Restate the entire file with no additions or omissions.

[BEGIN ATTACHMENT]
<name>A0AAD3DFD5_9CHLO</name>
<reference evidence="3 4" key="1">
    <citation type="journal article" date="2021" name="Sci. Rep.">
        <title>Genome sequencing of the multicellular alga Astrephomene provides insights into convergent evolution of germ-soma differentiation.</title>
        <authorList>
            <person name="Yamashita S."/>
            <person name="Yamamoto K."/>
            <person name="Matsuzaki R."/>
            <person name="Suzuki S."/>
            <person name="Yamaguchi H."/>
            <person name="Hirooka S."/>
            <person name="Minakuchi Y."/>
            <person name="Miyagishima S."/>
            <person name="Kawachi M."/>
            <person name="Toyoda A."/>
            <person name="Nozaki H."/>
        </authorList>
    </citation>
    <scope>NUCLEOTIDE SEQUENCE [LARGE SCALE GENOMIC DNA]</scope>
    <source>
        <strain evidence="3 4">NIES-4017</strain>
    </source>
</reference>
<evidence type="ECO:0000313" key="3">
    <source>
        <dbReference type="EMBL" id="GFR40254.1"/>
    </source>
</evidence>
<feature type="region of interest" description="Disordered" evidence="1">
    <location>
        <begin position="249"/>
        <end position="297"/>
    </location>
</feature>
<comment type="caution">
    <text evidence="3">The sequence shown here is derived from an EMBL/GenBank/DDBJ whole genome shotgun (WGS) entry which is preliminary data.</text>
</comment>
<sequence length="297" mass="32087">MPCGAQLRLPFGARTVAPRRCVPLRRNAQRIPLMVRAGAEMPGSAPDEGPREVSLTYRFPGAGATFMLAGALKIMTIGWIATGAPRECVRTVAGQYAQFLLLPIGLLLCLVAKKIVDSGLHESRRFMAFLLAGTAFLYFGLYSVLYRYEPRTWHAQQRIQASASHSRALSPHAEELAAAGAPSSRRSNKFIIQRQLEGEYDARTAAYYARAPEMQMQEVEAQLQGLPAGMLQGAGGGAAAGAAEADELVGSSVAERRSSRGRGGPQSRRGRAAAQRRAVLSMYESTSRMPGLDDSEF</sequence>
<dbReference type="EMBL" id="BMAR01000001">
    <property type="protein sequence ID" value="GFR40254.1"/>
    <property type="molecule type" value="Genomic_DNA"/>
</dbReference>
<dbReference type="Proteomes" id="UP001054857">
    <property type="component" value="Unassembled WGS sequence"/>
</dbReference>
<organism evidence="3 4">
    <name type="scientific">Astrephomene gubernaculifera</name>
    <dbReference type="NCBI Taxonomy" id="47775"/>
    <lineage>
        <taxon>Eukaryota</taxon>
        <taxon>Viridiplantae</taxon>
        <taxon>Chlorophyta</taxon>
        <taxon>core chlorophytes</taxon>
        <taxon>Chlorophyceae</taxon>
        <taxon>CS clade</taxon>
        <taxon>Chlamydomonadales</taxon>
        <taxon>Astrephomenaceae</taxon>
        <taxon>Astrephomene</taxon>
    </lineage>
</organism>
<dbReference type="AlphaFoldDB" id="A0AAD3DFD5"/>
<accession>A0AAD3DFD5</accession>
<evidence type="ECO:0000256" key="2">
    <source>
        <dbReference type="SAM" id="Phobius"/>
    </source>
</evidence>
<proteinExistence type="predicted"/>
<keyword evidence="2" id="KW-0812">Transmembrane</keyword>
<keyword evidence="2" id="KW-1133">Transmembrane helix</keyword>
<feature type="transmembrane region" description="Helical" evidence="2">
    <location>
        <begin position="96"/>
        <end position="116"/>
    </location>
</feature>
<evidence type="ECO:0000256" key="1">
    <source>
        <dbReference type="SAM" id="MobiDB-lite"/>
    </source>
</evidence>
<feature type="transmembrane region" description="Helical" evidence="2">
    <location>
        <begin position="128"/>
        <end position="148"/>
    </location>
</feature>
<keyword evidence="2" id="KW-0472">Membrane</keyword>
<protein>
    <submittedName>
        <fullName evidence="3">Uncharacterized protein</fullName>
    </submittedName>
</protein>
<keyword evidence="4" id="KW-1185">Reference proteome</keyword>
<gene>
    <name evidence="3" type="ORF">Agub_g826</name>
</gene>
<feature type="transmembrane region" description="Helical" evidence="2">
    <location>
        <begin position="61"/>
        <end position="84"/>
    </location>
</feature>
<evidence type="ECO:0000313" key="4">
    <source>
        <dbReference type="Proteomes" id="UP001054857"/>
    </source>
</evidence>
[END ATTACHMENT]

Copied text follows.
<name>A0AAD3DFD5_9CHLO</name>
<reference evidence="3 4" key="1">
    <citation type="journal article" date="2021" name="Sci. Rep.">
        <title>Genome sequencing of the multicellular alga Astrephomene provides insights into convergent evolution of germ-soma differentiation.</title>
        <authorList>
            <person name="Yamashita S."/>
            <person name="Yamamoto K."/>
            <person name="Matsuzaki R."/>
            <person name="Suzuki S."/>
            <person name="Yamaguchi H."/>
            <person name="Hirooka S."/>
            <person name="Minakuchi Y."/>
            <person name="Miyagishima S."/>
            <person name="Kawachi M."/>
            <person name="Toyoda A."/>
            <person name="Nozaki H."/>
        </authorList>
    </citation>
    <scope>NUCLEOTIDE SEQUENCE [LARGE SCALE GENOMIC DNA]</scope>
    <source>
        <strain evidence="3 4">NIES-4017</strain>
    </source>
</reference>
<evidence type="ECO:0000313" key="3">
    <source>
        <dbReference type="EMBL" id="GFR40254.1"/>
    </source>
</evidence>
<feature type="region of interest" description="Disordered" evidence="1">
    <location>
        <begin position="249"/>
        <end position="297"/>
    </location>
</feature>
<comment type="caution">
    <text evidence="3">The sequence shown here is derived from an EMBL/GenBank/DDBJ whole genome shotgun (WGS) entry which is preliminary data.</text>
</comment>
<sequence length="297" mass="32087">MPCGAQLRLPFGARTVAPRRCVPLRRNAQRIPLMVRAGAEMPGSAPDEGPREVSLTYRFPGAGATFMLAGALKIMTIGWIATGAPRECVRTVAGQYAQFLLLPIGLLLCLVAKKIVDSGLHESRRFMAFLLAGTAFLYFGLYSVLYRYEPRTWHAQQRIQASASHSRALSPHAEELAAAGAPSSRRSNKFIIQRQLEGEYDARTAAYYARAPEMQMQEVEAQLQGLPAGMLQGAGGGAAAGAAEADELVGSSVAERRSSRGRGGPQSRRGRAAAQRRAVLSMYESTSRMPGLDDSEF</sequence>
<dbReference type="EMBL" id="BMAR01000001">
    <property type="protein sequence ID" value="GFR40254.1"/>
    <property type="molecule type" value="Genomic_DNA"/>
</dbReference>
<dbReference type="Proteomes" id="UP001054857">
    <property type="component" value="Unassembled WGS sequence"/>
</dbReference>
<organism evidence="3 4">
    <name type="scientific">Astrephomene gubernaculifera</name>
    <dbReference type="NCBI Taxonomy" id="47775"/>
    <lineage>
        <taxon>Eukaryota</taxon>
        <taxon>Viridiplantae</taxon>
        <taxon>Chlorophyta</taxon>
        <taxon>core chlorophytes</taxon>
        <taxon>Chlorophyceae</taxon>
        <taxon>CS clade</taxon>
        <taxon>Chlamydomonadales</taxon>
        <taxon>Astrephomenaceae</taxon>
        <taxon>Astrephomene</taxon>
    </lineage>
</organism>
<dbReference type="AlphaFoldDB" id="A0AAD3DFD5"/>
<accession>A0AAD3DFD5</accession>
<evidence type="ECO:0000256" key="2">
    <source>
        <dbReference type="SAM" id="Phobius"/>
    </source>
</evidence>
<proteinExistence type="predicted"/>
<keyword evidence="2" id="KW-0812">Transmembrane</keyword>
<keyword evidence="2" id="KW-1133">Transmembrane helix</keyword>
<feature type="transmembrane region" description="Helical" evidence="2">
    <location>
        <begin position="96"/>
        <end position="116"/>
    </location>
</feature>
<evidence type="ECO:0000256" key="1">
    <source>
        <dbReference type="SAM" id="MobiDB-lite"/>
    </source>
</evidence>
<feature type="transmembrane region" description="Helical" evidence="2">
    <location>
        <begin position="128"/>
        <end position="148"/>
    </location>
</feature>
<keyword evidence="2" id="KW-0472">Membrane</keyword>
<protein>
    <submittedName>
        <fullName evidence="3">Uncharacterized protein</fullName>
    </submittedName>
</protein>
<keyword evidence="4" id="KW-1185">Reference proteome</keyword>
<gene>
    <name evidence="3" type="ORF">Agub_g826</name>
</gene>
<feature type="transmembrane region" description="Helical" evidence="2">
    <location>
        <begin position="61"/>
        <end position="84"/>
    </location>
</feature>
<evidence type="ECO:0000313" key="4">
    <source>
        <dbReference type="Proteomes" id="UP001054857"/>
    </source>
</evidence>